11 Signals People with Diabetes Should Know about Complications
Diabetes is featured by the symptoms of polydipsia, polyphagia, polyuria, and weight loss clinically. However, roughly half of people with diabetes boast atypical clinical symptoms, even no obvious symptoms at the very beginning. And then a certain complication is followed.
Against this backdrop, what signals are there to indicate the happenings of diabetes complications?
1. Signals from eyes
People with diabetes should pay attention to the fact that they have vision loss or shadows in front of their eyes. Long-run high blood glucose (hyperglycemia) leads people to retinopathy and cataracts. The elderly are prone to attribute its symptoms to age, but people with diabetes need to check this issue.
2. Signals from the mouth
Bleeding, swollen and loose gums can be founded in the symptoms. Vascular disease and neuropathy lead people with diabetes to boast local microcirculation disorders in periodontal issues, low immunity and susceptibility to injury and infection. If people are caught in the diabetic bone disease, they can also result in alveolar osteoporosis, and aggravate periodontal disease.
3. Signals from the skin
The patient feel itchy throughout the body, and have skin damage such as folliculitis, boils, carbuncle, and blisters. What's worse, it even causes local skin ulcers and gangrene, and the wounds fail to heal easily. It’s common for people with diabetes to have fungal infections, covering tinea cruris, and onychomycosis, etc., which mostly occur in moist and warm parts of the body (vulva, under the breast, between the toes), and are common in people with obesity and high blood sugar.
4. Signals from the limbs
Symmetrical paresthesias in the distal extremities often indicate peripheral neuropathy. The typical symptoms cover the distal limbs, formication, acupuncture sensation, burning sensation, and pain sensation. In the late stage, patients may experience a complete loss of pain, temperature and touch. Meanwhile, their limbs are easy to be injured unconsciously due to lack of neuroprotection.
5. Signals from sweat glands
Some patients are unconscious to sweat following having a meal. It can be seen from the upper body, covering head, chest and back. Autonomic nerve damage is characterized by abnormal sweating.
6. Signals from the kidneys
At the primary stage, the patient may have no symptoms. The routine urine examinations come to be normal with increasing urinary microalbumin excretion. Early-stage diabetic nephropathy can be detected by urine microprotein testing. Once the health condition becomes serve, it will lead to kidney failure in the end. What they can do is to hemodialysis and kidney transplantation.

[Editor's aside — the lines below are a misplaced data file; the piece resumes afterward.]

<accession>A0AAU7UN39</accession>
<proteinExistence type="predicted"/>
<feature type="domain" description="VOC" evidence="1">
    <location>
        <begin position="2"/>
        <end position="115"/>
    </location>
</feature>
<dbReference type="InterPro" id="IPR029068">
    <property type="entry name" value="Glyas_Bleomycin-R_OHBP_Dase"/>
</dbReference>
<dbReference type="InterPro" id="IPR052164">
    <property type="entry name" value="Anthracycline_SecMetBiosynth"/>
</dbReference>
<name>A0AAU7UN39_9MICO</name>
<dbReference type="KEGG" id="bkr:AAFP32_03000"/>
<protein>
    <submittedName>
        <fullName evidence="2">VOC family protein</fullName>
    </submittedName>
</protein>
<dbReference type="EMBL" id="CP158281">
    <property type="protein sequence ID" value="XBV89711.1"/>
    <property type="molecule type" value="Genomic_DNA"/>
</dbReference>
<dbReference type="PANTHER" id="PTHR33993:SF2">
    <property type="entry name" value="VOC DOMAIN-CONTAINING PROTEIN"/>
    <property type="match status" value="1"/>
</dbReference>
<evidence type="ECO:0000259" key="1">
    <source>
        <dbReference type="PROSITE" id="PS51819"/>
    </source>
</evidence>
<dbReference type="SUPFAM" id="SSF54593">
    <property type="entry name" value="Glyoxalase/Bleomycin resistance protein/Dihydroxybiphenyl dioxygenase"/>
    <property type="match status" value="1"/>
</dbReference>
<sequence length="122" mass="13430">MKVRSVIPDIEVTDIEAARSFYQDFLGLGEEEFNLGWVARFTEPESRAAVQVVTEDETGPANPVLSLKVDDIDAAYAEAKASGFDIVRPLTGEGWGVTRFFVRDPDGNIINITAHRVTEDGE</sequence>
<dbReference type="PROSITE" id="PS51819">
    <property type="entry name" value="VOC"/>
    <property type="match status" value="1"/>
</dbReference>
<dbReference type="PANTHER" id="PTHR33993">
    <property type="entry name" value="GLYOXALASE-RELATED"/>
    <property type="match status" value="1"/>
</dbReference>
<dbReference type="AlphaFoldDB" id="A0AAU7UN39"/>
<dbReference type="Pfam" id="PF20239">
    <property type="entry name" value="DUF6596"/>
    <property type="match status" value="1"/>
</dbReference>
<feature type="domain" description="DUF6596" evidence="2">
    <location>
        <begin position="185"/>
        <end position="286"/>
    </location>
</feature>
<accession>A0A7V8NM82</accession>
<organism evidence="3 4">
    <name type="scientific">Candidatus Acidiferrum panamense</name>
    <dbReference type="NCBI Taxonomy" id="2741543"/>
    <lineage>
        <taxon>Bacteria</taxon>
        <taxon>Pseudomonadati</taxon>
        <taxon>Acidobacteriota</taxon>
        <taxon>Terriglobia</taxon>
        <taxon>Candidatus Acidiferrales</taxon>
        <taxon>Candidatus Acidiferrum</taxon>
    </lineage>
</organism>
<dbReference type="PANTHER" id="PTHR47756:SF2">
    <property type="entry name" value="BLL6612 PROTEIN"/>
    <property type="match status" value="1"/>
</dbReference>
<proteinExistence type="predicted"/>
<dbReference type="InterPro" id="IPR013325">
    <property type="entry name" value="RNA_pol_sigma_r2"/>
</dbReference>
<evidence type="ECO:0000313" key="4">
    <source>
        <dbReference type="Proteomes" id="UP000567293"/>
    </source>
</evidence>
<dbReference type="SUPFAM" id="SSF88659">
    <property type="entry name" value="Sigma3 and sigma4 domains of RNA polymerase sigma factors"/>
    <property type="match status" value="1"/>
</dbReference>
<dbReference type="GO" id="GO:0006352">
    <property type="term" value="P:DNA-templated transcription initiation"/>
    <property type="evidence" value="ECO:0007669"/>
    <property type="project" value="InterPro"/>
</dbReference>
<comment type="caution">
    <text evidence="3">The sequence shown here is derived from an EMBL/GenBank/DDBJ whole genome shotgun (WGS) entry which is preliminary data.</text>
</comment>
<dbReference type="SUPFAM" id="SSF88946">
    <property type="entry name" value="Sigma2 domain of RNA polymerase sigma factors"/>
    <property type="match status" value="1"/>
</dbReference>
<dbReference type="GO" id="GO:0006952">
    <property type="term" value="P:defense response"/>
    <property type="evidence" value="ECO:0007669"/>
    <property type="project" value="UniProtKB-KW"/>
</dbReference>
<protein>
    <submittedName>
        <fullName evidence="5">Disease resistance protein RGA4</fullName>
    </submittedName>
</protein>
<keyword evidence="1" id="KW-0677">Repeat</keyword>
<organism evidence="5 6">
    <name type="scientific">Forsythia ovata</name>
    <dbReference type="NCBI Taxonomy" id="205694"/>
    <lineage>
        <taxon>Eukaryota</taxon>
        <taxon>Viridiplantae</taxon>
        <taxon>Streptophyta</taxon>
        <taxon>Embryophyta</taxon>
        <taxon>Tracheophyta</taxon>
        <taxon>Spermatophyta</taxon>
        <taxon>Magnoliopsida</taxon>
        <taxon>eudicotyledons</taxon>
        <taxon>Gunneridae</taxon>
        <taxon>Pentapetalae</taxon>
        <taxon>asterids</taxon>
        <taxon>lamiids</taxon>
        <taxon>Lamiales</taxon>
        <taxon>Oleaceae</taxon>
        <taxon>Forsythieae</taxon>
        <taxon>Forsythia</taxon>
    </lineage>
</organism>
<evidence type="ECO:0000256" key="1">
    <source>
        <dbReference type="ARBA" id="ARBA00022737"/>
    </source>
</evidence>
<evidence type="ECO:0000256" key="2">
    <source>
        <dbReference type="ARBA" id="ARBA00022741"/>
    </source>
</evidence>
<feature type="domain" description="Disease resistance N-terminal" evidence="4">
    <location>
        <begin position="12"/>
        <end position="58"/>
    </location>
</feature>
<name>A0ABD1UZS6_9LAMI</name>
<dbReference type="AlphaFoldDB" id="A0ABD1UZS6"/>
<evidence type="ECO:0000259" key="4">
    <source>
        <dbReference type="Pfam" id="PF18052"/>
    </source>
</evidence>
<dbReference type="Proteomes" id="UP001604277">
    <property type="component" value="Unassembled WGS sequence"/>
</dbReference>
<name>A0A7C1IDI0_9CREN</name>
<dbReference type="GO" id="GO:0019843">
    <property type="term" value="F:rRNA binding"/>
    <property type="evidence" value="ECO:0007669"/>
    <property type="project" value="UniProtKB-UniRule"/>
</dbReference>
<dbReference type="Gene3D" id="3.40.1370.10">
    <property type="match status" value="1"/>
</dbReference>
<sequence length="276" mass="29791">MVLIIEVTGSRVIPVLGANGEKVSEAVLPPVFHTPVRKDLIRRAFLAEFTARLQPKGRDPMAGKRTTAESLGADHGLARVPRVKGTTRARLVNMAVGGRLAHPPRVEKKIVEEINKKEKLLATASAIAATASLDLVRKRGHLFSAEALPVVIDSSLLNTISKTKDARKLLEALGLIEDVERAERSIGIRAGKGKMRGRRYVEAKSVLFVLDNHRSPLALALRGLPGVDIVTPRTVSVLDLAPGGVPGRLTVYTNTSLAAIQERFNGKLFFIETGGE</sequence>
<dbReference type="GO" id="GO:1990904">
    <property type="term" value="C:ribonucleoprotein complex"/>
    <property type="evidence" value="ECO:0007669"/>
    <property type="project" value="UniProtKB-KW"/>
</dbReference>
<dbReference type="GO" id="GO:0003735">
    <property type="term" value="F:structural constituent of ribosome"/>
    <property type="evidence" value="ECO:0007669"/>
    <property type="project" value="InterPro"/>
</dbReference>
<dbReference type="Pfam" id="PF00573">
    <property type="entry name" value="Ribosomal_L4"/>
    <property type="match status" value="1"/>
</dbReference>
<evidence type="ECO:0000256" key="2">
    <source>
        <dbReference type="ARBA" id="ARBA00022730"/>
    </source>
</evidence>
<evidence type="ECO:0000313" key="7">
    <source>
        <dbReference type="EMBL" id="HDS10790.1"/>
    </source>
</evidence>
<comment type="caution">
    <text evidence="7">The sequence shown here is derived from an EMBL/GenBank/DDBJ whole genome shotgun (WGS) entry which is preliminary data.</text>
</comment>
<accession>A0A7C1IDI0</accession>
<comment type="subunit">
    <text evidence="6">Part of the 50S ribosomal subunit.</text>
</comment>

7. Signals from the gastrointestinal tract
Long-term hyperglycemia can damage the autonomic nerves of the gastrointestinal tract and cause gastrointestinal dysfunction. Some patients may suffer from full upper abdomen and intractable constipation while others may suffer from diarrhea and constipation alternatively.
8. Signals from the cardiovascular system
There is an accelerated heartbeat at rest, with a heart rate of over 90 to 100 beats per minute. The heart rate of normal people at night is lower than that during the day, while the heart rate of such patients does not change much. In addition, some patients show orthostatic hypotension. When the patient stand up, it is often accompanied by a drop in blood pressure, dizziness, palpitation, and even fainting.
9. Signals from bones
People may suffer from osteoporosis when they feel sore about their back and are prone to hunchback. As is known to all, bone is tempered by a large amount of calcium based on protein (collagen). Due to the high blood glucose, the kidneys excrete too much glucose while calcium in the blood gains dramatic losses with urine. Besides, lack of insulin allows people with diabetes to have insufficient collagen synthesis.
10. Signals from the gonads
In the early stage of the disease, patients can ejaculate and enjoy orgasm with the symptom of penile erection. With the condition being served, complete impotence may happen. As such, hyposexual function is a sign of diabetes complications.
11. Signals from increased nocturia
If the volume of nocturia is greater than half of the total volume of urine in a day or the ratio of the increasing frequency of urination between day and night, it is considered to be nocturia. In addition to this symptom, people with diabetes suffer from lack of sleep, energy, loss of appetite, and so on.
Complications related to diabetes are complicated as well as unexpected. Many people with diabetes are prone to lead to serve conditions. Under such circumstances, people should be wary of the early symptoms. By doing so, they can enjoy a comfortable life and suffer less pain.